Making the mental switch from employee to entrepreneur can be a challenge. In fact, some of the work habits you perfected as a good employee may not necessarily translate well into the world of an entrepreneur. While a great idea and connections are important, there is more to becoming a successful entrepreneur. Here are some tips to help you adjust.

Learning to say no

Saying no may be foreign to you, because when you were an employee you probably got used to saying yes. This was a good thing. It meant you were someone that could be counted on, someone who would go the extra mile. However, this approach won’t work as well as an entrepreneur. Agreeing to and doing everything just isn’t possible. As the owner, you’ll have a busier schedule with more responsibilities. Your new role is to set the agenda rather than follow someone else’s lead. Adjust your mindset to saying “no” to everything but your main priorities and directing the activities of others to get things done.

Wearing multiple hats

When you were a company employee there was somebody above you to call if there was an issue with the computer network, an order, or a customer. As an entrepreneur, you’ll be the one employees turn to with issues and questions. Before you venture out on your own, ask yourself if you’re comfortable taking on multiple roles if need be, even if they are less than glamorous. Because you’re now at the top of the proverbial ladder, you’ll need to be knowledgeable about all facets of your business. You’ll also need to be resourceful since you’ll be the one tasked with making sure the IT problems get fixed for example. While you definitely shouldn’t try (or expect yourself) to do everything that needs to be done, you should have a list of people you can call on to handle the things that are better handled by someone other than you.

Letting go of perfection

You might be used to working for a big company whose goals were near perfection. You might have even had to perform revision after revision before something was ready to go out. As a small business owner, you won’t have that kind of time and resources. Perfectionism becomes a liability. Your business will slow down if you try to make it your job to see that every detail is perfect. Hire amazing, talented people, stay focused on the high-priority items and provide your clients with the best you have to give, but accept that perfection is a myth.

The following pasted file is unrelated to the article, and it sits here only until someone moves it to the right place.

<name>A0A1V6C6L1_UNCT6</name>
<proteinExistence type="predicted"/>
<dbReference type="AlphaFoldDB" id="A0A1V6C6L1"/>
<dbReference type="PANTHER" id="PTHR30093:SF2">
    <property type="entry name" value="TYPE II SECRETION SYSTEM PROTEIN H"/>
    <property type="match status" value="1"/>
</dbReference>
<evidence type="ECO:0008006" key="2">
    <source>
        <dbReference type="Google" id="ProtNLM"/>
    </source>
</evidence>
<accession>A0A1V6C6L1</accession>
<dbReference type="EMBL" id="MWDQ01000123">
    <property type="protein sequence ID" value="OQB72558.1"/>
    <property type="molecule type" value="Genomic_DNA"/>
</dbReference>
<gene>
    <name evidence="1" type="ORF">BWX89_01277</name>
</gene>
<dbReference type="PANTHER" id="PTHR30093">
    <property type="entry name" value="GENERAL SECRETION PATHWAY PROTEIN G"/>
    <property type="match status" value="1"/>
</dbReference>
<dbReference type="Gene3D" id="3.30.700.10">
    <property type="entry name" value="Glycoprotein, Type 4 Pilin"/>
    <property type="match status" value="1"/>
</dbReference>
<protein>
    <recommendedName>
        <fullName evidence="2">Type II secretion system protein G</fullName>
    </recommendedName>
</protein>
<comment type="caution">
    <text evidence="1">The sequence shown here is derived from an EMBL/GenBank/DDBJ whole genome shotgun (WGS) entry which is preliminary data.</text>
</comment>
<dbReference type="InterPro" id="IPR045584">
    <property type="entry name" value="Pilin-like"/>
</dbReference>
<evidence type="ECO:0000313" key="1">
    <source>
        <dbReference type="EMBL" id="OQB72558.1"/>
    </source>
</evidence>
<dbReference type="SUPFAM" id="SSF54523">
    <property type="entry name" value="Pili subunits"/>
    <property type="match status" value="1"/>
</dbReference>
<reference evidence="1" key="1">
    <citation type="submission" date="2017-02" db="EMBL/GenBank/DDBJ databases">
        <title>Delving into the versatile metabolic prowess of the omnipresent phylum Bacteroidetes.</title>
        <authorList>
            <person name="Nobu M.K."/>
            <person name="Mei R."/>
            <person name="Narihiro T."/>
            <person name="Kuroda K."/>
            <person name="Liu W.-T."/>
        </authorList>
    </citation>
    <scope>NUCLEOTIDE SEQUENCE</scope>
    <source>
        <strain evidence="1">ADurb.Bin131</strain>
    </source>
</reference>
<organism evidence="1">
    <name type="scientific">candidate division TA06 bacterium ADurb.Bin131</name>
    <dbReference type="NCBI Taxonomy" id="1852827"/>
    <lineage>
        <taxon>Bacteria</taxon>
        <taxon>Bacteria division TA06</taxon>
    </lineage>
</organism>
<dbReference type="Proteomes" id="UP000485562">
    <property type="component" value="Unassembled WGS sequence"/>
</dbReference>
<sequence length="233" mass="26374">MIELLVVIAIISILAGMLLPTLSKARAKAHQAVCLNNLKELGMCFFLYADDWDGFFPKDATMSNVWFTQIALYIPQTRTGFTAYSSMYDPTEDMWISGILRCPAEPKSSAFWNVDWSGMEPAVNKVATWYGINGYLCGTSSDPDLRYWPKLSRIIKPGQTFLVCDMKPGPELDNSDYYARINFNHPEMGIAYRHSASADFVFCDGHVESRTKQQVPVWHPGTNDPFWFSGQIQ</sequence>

Working long hours

Often people think of the entrepreneur lifestyle as working short weeks and logging in from a beach somewhere. While this might be technically possible once your business is well established and flourishing, it is far from a reality for most business owners. Most entrepreneurs need to work longer hours and make the tough choices between work and family life. This is why it is important to do something you love and have processes in place that optimize your productivity. Even though starting and running your own business requires a huge time commitment, you can still attain a balance between work and family with good time management processes in place.
[wpob id=”5″] Coping with social isolation

When you worked for someone else, you may have complained about your co-workers talking too loud or your manager being too demanding. However, once you leave to go work for yourself, you might be surprised how much you miss talking to Steve in the break room or relying on Mary to make you a copy. At first, the lack of social interaction might be a shock and can sometimes make you feel overwhelmed by the struggles and challenges you’re facing. You’ll be the one steering the ship and it can be lonely at the top, so be prepared. Find a group of entrepreneurs to network with. This will not only generate new relationships, but will also give you a place to go for advice and support.

Create a fund

If possible, put away 3-6 month’s worth of expenses before you leave your job to start your business. Because you may not have a consistent paycheck like you did at your last job, it is a good idea to have a bit of a safety net. This will hopefully keep you focused and have you worrying less as you start out. Once your new business is up and running – and bringing in revenue – using the Profit First method of revenue allocation will keep you strong and ensure that you have the profit and reserve funds you need for your business to be financially healthy.

Shifting from employee to boss can indeed be tricky, but the rewards can make the challenges worthwhile. With an awareness of how the change will affect you, you will be well on your way to making the dream of owning your own business come true.


Need help setting up the processes and systems that will create the environment for productivity and profitability in your business? Contact Cathy at Cathy@TheProductivityExperts.com or 314.267.3969 TODAY!